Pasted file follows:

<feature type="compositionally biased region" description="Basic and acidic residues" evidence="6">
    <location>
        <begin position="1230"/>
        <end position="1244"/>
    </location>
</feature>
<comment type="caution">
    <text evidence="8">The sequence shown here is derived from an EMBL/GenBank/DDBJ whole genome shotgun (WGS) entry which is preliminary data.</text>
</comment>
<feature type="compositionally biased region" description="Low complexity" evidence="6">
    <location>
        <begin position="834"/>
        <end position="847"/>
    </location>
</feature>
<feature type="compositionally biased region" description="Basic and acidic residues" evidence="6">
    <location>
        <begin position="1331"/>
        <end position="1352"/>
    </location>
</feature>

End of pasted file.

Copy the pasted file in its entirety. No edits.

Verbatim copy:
<feature type="compositionally biased region" description="Basic and acidic residues" evidence="6">
    <location>
        <begin position="1230"/>
        <end position="1244"/>
    </location>
</feature>
<comment type="caution">
    <text evidence="8">The sequence shown here is derived from an EMBL/GenBank/DDBJ whole genome shotgun (WGS) entry which is preliminary data.</text>
</comment>
<feature type="compositionally biased region" description="Low complexity" evidence="6">
    <location>
        <begin position="834"/>
        <end position="847"/>
    </location>
</feature>
<feature type="compositionally biased region" description="Basic and acidic residues" evidence="6">
    <location>
        <begin position="1331"/>
        <end position="1352"/>
    </location>
</feature>